A ransomware gang is targeting U.S. critical infrastructure, the FBI has warned, adding the group, dubbed BlackByte, has so far targeted government facilities, financial services, and food and agriculture critical infrastructure.
“The BlackByte executable leaves a ransom note in all directories where encryption occurs. The ransom note includes the .onion site that contains instructions for paying the ransom and receiving a decryption key. Some victims reported that the actors used a known Microsoft Exchange Server vulnerability as a means of gaining access to their networks.” the FBI explained in a cybersecurity advisory.
TechCrunch cited a cybersecurity expert as saying BlackByte was not the most active ransomware-as-a-service group, but it has increased the frequency of its attacks over the last few months.
“The FBI and USSS advisory states that BlackByte has been deployed in attacks on at least three U.S. critical infrastructure sectors, including government,” Brett Callow from Emsisoft told TechCrunch.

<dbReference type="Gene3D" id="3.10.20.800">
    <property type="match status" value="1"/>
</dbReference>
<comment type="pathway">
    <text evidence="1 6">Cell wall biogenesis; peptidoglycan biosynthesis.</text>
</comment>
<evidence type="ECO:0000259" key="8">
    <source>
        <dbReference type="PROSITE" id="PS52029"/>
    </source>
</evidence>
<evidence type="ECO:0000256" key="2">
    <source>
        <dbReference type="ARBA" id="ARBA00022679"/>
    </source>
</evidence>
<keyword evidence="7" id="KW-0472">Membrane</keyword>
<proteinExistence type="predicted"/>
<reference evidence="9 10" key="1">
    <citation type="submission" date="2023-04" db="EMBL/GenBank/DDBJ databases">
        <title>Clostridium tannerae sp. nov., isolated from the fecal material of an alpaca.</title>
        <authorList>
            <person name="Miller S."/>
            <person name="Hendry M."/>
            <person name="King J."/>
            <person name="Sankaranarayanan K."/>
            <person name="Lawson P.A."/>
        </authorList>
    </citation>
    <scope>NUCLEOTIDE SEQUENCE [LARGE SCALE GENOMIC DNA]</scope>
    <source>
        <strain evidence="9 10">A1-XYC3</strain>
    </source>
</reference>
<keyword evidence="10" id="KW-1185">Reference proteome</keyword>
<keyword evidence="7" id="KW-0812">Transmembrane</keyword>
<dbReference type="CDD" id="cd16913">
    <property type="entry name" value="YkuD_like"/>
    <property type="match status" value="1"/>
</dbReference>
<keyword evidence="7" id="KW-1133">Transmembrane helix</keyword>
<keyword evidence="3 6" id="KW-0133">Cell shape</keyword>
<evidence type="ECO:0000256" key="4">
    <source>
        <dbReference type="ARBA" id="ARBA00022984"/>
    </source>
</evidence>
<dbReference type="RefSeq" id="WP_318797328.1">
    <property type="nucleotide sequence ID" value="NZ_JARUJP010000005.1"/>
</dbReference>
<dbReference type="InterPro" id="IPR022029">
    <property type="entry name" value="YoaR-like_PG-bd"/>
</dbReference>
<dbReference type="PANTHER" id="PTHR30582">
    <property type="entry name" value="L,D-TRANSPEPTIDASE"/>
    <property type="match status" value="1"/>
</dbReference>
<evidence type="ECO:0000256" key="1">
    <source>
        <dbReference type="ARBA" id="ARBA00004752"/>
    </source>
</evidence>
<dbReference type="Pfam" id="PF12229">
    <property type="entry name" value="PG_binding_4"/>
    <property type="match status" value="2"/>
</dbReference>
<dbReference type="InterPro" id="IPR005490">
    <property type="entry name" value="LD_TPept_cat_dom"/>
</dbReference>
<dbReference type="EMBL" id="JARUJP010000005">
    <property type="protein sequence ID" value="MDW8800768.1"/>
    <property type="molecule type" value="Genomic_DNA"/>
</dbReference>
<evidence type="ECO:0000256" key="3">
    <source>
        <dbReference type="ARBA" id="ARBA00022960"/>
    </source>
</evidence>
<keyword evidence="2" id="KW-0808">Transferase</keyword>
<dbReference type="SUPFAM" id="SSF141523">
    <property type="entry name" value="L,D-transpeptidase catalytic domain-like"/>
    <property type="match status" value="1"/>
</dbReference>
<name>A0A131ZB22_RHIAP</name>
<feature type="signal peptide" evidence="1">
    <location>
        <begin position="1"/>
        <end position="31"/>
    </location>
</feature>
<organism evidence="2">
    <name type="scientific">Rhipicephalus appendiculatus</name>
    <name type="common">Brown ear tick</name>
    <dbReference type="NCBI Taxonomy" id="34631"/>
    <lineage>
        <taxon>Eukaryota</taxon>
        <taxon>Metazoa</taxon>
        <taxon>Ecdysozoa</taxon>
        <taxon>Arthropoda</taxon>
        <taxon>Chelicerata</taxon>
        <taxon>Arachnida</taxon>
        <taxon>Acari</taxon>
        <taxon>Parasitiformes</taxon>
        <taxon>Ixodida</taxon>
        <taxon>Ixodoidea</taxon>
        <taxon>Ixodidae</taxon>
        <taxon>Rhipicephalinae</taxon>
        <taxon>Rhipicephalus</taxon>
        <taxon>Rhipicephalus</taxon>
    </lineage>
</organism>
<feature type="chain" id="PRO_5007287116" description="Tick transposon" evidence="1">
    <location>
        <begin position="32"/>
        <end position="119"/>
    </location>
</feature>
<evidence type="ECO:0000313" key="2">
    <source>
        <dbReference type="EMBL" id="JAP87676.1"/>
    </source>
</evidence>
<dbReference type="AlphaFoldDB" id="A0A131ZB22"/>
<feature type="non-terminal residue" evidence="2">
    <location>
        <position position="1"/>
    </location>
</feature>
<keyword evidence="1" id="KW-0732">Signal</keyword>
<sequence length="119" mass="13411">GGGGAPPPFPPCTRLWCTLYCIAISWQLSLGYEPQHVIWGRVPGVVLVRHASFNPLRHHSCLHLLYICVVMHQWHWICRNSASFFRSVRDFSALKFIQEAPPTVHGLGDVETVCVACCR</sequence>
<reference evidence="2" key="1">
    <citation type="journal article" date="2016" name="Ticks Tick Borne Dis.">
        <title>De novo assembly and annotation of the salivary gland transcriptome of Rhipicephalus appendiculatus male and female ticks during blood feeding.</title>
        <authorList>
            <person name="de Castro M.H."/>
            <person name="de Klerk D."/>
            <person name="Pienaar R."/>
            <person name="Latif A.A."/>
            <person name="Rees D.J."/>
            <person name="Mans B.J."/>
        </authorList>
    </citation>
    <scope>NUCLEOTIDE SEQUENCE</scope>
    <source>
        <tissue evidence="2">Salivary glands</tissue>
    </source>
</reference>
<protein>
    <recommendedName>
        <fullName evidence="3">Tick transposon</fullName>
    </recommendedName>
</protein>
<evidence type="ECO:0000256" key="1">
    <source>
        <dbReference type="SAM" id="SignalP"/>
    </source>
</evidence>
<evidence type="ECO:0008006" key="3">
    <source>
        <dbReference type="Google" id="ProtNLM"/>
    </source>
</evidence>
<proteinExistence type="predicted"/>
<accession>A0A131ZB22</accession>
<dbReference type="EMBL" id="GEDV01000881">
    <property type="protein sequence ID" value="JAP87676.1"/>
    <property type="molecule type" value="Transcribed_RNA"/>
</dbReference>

“Interestingly, no such organizations are listed on the gang’s leak site, which could indicate that those organizations paid, that no data was exfiltrated or that BlackByte chose not to release the exfiltrated data,” he said. “That final option is not unlikely: since the arrests of members of REvil, the gangs seem to have become more cautious about releasing data, and especially in the case of U.S. organizations.”
Energy infrastructure is a major target for cybercriminals as proven by last year’s attack that shut down the Colonial pipeline. The Colonial pipeline is the biggest pipeline infrastructure in the United States, running 5,500 miles from Houston to Linden, New Jersey, carrying some 2.5 million barrels of gasoline and diesel daily. It accounts for 45 percent of the gasoline and diesel supply to the East Coast.
The pipeline was restarted after its owner, Colonial Pipeline Co., paid a ransom of some $5 million, some of which was later retrieved by the FBI from the attackers from DarkSide.
By Charles Kennedy for Oilprice.com
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